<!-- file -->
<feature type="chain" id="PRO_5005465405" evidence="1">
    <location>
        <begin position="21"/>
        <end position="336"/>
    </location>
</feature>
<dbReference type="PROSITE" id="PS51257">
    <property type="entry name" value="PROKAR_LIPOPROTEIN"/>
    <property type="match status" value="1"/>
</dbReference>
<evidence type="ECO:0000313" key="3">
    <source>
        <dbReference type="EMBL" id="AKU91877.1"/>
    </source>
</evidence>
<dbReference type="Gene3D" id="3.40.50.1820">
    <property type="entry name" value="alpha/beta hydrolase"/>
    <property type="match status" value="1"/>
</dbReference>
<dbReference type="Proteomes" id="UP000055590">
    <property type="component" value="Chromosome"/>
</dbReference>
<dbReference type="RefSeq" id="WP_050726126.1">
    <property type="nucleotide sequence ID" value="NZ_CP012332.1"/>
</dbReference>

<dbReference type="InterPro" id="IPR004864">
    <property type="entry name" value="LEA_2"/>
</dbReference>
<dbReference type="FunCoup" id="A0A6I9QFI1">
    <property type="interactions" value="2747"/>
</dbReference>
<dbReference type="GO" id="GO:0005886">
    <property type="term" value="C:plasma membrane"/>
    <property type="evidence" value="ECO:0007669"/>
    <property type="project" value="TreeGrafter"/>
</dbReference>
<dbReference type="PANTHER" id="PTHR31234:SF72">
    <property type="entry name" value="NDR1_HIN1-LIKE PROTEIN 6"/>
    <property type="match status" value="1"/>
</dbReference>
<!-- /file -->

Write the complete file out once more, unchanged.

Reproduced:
<feature type="chain" id="PRO_5005465405" evidence="1">
    <location>
        <begin position="21"/>
        <end position="336"/>
    </location>
</feature>
<dbReference type="PROSITE" id="PS51257">
    <property type="entry name" value="PROKAR_LIPOPROTEIN"/>
    <property type="match status" value="1"/>
</dbReference>
<evidence type="ECO:0000313" key="3">
    <source>
        <dbReference type="EMBL" id="AKU91877.1"/>
    </source>
</evidence>
<dbReference type="Gene3D" id="3.40.50.1820">
    <property type="entry name" value="alpha/beta hydrolase"/>
    <property type="match status" value="1"/>
</dbReference>
<dbReference type="Proteomes" id="UP000055590">
    <property type="component" value="Chromosome"/>
</dbReference>
<dbReference type="RefSeq" id="WP_050726126.1">
    <property type="nucleotide sequence ID" value="NZ_CP012332.1"/>
</dbReference>

<dbReference type="InterPro" id="IPR004864">
    <property type="entry name" value="LEA_2"/>
</dbReference>
<dbReference type="FunCoup" id="A0A6I9QFI1">
    <property type="interactions" value="2747"/>
</dbReference>
<dbReference type="GO" id="GO:0005886">
    <property type="term" value="C:plasma membrane"/>
    <property type="evidence" value="ECO:0007669"/>
    <property type="project" value="TreeGrafter"/>
</dbReference>
<dbReference type="PANTHER" id="PTHR31234:SF72">
    <property type="entry name" value="NDR1_HIN1-LIKE PROTEIN 6"/>
    <property type="match status" value="1"/>
</dbReference>